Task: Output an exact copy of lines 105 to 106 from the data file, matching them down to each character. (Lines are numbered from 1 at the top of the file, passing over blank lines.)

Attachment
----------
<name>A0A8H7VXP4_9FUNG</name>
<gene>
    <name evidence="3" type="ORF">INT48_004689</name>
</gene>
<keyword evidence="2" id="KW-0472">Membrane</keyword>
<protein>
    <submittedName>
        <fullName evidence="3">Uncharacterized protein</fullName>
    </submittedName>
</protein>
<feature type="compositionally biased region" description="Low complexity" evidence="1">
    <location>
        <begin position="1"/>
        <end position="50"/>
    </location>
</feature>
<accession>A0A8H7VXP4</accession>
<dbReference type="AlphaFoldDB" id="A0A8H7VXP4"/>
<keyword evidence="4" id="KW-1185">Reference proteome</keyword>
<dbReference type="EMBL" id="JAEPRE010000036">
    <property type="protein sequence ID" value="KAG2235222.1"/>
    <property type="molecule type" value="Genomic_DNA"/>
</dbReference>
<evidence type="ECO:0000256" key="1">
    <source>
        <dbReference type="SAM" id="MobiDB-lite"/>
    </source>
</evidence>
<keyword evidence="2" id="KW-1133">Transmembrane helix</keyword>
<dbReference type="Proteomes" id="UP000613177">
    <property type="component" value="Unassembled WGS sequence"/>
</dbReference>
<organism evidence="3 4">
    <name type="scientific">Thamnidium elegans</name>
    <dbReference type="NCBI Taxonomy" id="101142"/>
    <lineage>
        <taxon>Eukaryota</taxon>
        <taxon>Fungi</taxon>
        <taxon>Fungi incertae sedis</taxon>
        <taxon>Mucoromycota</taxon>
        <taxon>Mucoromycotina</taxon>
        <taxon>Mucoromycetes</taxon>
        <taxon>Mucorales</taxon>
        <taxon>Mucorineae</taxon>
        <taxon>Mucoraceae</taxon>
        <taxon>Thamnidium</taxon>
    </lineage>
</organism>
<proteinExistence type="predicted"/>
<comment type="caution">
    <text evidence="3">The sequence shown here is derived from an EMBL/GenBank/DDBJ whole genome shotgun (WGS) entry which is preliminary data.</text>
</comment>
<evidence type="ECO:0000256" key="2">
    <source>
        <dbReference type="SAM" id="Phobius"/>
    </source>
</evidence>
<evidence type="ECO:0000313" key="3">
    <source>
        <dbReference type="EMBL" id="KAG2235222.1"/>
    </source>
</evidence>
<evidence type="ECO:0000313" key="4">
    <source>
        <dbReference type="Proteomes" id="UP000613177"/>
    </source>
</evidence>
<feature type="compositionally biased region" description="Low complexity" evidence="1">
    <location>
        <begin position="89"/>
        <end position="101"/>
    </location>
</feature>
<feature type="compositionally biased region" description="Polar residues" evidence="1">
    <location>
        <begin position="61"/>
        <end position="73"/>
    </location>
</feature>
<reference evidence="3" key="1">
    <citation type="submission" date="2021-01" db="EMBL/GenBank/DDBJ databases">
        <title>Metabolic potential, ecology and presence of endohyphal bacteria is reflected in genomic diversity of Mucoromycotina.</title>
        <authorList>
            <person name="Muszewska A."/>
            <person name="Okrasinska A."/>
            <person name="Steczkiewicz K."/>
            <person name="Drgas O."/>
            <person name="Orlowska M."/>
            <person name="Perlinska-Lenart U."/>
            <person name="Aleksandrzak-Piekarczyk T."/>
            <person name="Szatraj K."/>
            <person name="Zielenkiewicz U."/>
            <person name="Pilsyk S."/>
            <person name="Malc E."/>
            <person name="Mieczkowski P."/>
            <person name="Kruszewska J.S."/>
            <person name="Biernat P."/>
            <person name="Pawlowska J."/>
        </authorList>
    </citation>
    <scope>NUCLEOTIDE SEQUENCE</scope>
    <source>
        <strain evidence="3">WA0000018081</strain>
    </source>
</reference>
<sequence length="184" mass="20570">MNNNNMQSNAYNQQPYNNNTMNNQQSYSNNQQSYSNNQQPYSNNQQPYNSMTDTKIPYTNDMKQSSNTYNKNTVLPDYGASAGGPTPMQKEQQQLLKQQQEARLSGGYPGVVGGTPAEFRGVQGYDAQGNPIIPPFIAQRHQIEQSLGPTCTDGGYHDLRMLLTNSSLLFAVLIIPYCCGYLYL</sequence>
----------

</reference>
<sequence length="184" mass="20570">MNNNNMQSNAYNQQPYNNNTMNNQQSYSNNQQSYSNNQQPYSNNQQPYNSMTDTKIPYTNDMKQSSNTYNKNTVLPDYGASAGGPTPMQKEQQQLLKQQQEARLSGGYPGVVGGTPAEFRGVQGYDAQGNPIIPPFIAQRHQIEQSLGPTCTDGGYHDLRMLLTNSSLLFAVLIIPYCCGYLYL</sequence>